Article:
At least one person and perhaps three have been euthanased in Quebec since the Canadian province’s legislation went into effect in December. Dr Georges L’Espérance, president of the death-with-dignity group l’Association québécoise pour le droit de mourir dans la dignité, said that he was not aware of the circumstances surrounding the deaths.
Dr L’Espérance does not believe that the number of euthanasia deaths will be very large. “Considering our population here and what has happened in other countries (where euthanasia is legal), I would be very surprised if we have more than 50 or 60 cases in the first year,” he told the National Post.
Quebec health authorities say that data on euthanasia will be confidential. The first figures will be released in June.
The legality of the deaths is disputed. Although the Supreme Court struck down the prohibition of assisted suicide and euthanasia in February 2015, Quebec is the only province which has passed a law regulating it. Technically, however, this conflicts with the still-extant national criminal code. Drafting of new legislation has been held up by a change of government after October’s election.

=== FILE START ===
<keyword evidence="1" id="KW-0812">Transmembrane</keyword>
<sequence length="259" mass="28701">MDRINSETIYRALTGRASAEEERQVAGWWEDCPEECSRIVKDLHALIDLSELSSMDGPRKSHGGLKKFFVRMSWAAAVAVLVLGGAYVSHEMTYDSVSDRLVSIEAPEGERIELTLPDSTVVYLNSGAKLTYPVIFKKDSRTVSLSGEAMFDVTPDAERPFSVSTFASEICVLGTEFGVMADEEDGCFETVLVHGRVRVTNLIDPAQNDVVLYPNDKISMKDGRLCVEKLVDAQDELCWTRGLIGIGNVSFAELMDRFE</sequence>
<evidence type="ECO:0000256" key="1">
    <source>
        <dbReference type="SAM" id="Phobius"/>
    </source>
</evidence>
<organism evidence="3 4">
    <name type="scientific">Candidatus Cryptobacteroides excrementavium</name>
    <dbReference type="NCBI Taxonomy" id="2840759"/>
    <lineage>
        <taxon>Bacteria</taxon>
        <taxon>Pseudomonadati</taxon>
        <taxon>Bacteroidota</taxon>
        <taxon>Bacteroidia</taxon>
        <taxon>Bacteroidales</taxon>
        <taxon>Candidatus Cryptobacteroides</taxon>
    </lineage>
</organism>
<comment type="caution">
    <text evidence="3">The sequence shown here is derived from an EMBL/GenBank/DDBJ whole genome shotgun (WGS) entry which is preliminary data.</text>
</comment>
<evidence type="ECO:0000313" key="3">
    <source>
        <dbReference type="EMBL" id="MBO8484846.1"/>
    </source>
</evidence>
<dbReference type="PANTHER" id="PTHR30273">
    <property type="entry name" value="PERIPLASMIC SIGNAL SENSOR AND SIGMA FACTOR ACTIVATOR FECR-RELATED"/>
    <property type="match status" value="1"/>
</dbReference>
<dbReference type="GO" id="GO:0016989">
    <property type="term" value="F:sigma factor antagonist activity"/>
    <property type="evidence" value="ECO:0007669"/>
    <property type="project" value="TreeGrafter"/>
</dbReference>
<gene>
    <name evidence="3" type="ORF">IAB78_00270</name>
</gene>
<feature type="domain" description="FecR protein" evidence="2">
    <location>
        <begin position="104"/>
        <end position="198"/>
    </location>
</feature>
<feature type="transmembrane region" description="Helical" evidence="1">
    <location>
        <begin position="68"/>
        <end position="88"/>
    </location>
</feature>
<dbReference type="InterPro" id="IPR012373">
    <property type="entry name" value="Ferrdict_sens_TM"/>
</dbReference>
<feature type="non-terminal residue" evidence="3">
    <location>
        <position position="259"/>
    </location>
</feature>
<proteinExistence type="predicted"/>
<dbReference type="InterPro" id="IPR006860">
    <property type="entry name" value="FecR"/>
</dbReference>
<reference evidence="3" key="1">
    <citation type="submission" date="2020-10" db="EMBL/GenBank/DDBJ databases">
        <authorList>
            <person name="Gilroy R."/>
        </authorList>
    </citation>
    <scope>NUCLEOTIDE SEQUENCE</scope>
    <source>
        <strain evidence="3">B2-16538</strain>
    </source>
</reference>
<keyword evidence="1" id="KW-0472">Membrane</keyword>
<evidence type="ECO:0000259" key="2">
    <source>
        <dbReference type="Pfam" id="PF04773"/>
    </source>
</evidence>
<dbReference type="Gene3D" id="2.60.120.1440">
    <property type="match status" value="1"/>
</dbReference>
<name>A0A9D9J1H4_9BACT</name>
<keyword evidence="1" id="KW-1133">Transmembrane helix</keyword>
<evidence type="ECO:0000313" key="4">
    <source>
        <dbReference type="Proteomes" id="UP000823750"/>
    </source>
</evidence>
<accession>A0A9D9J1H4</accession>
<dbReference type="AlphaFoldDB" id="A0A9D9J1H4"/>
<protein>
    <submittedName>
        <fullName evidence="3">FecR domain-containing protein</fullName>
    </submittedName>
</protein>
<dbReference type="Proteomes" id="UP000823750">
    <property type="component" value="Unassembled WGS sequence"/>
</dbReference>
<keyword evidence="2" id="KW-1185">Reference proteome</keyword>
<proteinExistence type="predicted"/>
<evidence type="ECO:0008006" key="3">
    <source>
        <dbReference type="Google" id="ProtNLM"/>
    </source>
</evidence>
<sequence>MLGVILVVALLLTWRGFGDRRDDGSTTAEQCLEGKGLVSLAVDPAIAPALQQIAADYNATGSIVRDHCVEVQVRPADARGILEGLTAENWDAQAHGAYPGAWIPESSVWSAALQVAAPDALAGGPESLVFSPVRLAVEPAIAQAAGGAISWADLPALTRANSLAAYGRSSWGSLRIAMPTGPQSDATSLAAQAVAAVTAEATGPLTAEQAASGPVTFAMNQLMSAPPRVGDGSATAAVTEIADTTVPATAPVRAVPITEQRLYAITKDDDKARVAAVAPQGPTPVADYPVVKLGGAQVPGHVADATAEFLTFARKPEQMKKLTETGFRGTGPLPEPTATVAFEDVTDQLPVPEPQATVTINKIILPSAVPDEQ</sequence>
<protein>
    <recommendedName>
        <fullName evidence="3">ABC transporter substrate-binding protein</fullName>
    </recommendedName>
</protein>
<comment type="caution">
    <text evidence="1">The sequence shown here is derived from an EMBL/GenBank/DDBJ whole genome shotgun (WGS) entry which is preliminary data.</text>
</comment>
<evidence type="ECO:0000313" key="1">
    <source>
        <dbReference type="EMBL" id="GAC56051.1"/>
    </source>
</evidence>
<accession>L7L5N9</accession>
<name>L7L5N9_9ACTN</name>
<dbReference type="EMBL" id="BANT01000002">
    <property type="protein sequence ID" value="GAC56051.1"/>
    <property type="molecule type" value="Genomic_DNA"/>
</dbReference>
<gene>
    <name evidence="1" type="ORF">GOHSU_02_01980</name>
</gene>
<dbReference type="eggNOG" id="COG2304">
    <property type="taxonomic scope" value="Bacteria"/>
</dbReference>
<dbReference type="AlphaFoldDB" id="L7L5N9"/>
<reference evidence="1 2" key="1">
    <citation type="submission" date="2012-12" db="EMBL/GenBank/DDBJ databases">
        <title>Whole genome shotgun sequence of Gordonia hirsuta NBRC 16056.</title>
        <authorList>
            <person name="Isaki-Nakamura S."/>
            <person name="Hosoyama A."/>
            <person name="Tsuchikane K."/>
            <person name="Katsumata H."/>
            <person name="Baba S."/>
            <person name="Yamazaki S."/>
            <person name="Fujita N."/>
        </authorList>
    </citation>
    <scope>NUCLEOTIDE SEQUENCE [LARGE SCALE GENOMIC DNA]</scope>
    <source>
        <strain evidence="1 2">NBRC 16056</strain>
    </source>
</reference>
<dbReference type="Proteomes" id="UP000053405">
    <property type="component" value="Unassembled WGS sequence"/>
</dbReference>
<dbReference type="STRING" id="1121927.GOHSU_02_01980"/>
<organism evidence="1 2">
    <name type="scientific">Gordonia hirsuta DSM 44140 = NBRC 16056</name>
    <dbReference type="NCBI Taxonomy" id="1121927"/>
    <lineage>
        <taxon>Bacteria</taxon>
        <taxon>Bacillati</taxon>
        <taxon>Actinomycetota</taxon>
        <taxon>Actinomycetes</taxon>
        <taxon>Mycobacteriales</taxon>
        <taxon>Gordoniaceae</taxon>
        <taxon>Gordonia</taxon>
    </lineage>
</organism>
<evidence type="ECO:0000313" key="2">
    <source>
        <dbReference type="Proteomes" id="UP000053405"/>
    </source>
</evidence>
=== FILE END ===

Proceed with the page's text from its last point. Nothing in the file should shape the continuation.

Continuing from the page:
To solve this, the Supreme Court last week permitted assisted suicide across the country under certain circumstances, while granting the government four more months to pass regulations.
However, the deaths in Quebec preceded the Supreme Court’s concession and thus were technically illegal. Columnist Peter Stockland was scathing in his criticism of the province’s independent spirit: “it proceeded with the assisted suicide while maintaining the pretence of participating in the legal process.
The views, opinions and positions expressed by these authors and blogs are theirs and do not necessarily represent that of the Bioethics Research Library and Kennedy Institute of Ethics or Georgetown University.